While the film version hasn't been revealed, his origin is tied to the alien race known as the Sovereign as a perfect being. The game maintains the idea of a perfect being with immense power but rather than explain his origin, describes how he's tied to the Universal Church of Truth. This version of Warlock also lacks the Soul Stone in his head, though it doesn't make him less powerful.  Adam's portrayal manages to keep his strengths while streamlining his story.

KEEP READING: Marvel Contest Of Champions Announces Limited-Time Eternals Event

What Resident Evil Games Should You Play Before Welcome to Raccoon City?
Related Topics
About The Author
Nicholas Brooks (1039 Articles Published)

CBR Features Writer Nick Brooks has been writing for over ten years about all things pop culture. He has written for other sites like Animemojo.com and Gamefragger.com. When not writing you can find him with his lovely girlfriend, cooking, reading comics, or collecting any new Star Wars Black Series, Marvel Legend, or Transformer. For more of his thoughts on pop culture check out his blog, The Next Panel with Comic Brooks.

More From Nicholas Brooks

You May Like Also

  • Marvel's Guardians of the Galaxy
  • previous versions from the comics
  • Guardians of the Galaxy Is the Best Comic Book Game Since Batman: Arkham Asylum
  • Guardians Of The Galaxy: How To Defeat The Dweller-In-Darkness
  • Why Critics Love (and Hate) Marvel's Guardians of the Galaxy
  • can't fully understand Groot
  • How Combat Works In Marvel's Guardians Of The Galaxy
  • "allegedly" killed Thanos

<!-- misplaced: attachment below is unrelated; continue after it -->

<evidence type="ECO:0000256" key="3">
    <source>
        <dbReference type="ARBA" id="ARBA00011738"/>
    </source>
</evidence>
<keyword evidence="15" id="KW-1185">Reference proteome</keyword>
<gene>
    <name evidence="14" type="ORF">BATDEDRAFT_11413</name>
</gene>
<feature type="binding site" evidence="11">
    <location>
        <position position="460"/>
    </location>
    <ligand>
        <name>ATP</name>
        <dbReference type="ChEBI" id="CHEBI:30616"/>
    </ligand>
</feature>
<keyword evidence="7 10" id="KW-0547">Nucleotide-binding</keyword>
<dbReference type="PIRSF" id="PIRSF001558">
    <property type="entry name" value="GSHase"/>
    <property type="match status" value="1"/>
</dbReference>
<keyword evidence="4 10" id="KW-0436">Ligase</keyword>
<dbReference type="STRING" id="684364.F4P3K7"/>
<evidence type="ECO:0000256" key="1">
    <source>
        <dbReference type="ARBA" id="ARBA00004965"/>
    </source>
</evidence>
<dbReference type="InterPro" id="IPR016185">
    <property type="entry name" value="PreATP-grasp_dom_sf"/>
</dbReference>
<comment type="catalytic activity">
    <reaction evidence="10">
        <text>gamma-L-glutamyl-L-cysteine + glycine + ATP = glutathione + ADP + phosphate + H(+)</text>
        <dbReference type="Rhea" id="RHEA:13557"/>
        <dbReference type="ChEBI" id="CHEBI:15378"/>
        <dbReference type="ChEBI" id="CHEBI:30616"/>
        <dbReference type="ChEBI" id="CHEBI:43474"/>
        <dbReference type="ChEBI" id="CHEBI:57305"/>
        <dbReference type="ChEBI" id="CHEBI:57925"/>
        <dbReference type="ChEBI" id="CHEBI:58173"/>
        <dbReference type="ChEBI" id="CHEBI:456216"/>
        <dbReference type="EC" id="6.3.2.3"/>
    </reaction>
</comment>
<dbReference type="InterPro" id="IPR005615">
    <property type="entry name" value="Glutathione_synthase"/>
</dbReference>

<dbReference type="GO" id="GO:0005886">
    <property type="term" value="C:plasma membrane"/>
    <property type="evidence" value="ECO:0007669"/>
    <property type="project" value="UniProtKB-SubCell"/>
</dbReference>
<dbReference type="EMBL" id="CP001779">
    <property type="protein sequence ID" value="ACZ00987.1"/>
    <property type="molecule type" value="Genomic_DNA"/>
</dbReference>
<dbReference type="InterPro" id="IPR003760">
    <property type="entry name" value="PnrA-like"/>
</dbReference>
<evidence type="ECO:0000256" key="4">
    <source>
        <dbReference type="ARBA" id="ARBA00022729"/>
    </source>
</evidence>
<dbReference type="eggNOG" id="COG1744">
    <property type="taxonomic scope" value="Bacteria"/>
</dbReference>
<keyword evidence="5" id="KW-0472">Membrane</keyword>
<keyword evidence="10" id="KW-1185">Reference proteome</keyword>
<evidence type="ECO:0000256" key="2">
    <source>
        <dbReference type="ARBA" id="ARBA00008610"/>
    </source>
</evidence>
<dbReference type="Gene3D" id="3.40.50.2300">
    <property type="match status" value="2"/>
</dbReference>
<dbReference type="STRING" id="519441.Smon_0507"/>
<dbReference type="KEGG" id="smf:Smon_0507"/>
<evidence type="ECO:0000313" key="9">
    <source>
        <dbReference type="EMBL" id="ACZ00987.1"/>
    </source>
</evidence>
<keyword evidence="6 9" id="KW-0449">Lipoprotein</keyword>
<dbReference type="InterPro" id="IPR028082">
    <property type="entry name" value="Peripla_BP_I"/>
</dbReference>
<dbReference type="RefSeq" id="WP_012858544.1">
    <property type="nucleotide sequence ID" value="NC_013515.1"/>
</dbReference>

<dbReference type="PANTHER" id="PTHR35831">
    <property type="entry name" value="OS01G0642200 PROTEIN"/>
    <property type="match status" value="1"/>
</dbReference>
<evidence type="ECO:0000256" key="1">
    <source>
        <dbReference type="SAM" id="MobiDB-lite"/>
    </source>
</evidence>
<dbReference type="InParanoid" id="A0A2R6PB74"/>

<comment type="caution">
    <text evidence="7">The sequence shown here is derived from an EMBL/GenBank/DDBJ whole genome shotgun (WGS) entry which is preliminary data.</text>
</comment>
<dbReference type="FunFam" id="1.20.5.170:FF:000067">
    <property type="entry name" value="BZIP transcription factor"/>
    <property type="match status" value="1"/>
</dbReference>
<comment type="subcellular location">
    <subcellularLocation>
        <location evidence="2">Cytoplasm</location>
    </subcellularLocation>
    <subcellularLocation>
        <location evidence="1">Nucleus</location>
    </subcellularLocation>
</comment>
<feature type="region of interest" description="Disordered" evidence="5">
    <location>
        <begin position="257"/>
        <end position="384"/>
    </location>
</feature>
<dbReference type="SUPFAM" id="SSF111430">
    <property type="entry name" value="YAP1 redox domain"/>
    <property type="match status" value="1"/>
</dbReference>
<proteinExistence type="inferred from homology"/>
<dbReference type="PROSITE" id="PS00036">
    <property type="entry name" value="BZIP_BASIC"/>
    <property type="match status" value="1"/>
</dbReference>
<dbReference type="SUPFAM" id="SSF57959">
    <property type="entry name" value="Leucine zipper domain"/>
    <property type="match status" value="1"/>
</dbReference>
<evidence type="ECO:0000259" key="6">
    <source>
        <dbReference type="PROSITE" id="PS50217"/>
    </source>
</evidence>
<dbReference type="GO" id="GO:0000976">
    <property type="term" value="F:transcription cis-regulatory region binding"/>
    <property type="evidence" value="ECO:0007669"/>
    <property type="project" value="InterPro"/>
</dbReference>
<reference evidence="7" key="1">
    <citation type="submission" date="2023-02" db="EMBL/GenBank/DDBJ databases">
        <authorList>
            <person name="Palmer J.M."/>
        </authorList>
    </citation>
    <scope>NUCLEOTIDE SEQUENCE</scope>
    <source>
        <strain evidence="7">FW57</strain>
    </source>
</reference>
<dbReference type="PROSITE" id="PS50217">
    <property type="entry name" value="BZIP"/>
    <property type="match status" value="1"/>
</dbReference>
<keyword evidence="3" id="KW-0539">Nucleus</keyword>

• Marvel's Guardians of the Galaxy: Every Item Found in the Collector's Emporium
  • Guardians of the Galaxy's Easter Eggs Tease the Most Iconic Nova's Fate
  • the film version hasn't been revealed
  • Marvel Contest Of Champions Announces Limited-Time Eternals Event
  • Pokémon Brilliant Diamond/Shining Pearl Fan Catches Every Pocket Monster in Under 24 Hours
  • Guardians of the Galaxy (Game)
  • The Next Panel with Comic Brooks
  • Final Fantasy VII Anatomy: Five Weird & Gross Facts About Sephiroth's Body
  • GTA: The Trilogy - Definitive Edition Seemingly Hiding Unfinished VR Mode
  • Guardians of the Galaxy: Garek & Rosson Blood Boss Guide
  • Marvel's Guardians of the Galaxy Has a Hidden Betrayal
  • Why Aren't There More Third-Person Shooters Set During World War II?
  • Castlevania: Lords of Shadow - What Happened to Gabriel Belmont & Alucard?
  • DC's Robins #1 Comic Review
  • Marvel's Star Wars Life Day #1 Comic Review
  • Marvel's Hawkeye: Kate Bishop #1 Comic Review
  • DC's Superman Son of Kal-El #5 Comic Review
  • Marvel's Hulk #1 Comic Review
  • Marvel's Darkhold: The Wasp #1 Comic Review
  • Marvel's Spider-Man 2: How Did Doc Ock Impact Miles' New Suit?
  • Is the Rarest Spider-Man Game Worth the Money?
  • The 12 Best PSVR Games (Updated 2021)
  • 5 Outrageously Powerful Pokémon Who Could Destroy the World
  • Pokémon Brilliant Diamond/Shining Pearl May Be Hiding a Legends: Arceus Teaser
  • Pokémon Brilliant Diamond & Shining Pearl: How to Get the Most Out of the Grand Underground
  • Converse Catches Pokémon Sneaker and Apparel Collaboration
  • Did Gamora Really Earn Her Mega Ability in Guardians of the Galaxy?
  • Is Marvel's Guardians of the Galaxy Worth $60?
  • What Resident Evil Games Should You Play Before Welcome to Raccoon City?
  • Elden Ring's Network Test Highlights a Brutal Difficulty and a Gorgeous Open World
  • How Guardians of the Galaxy Redefines Drax the Destroyer's Grief
  • Watch full movie for free, click here daily update 👉 https://justwatch.cc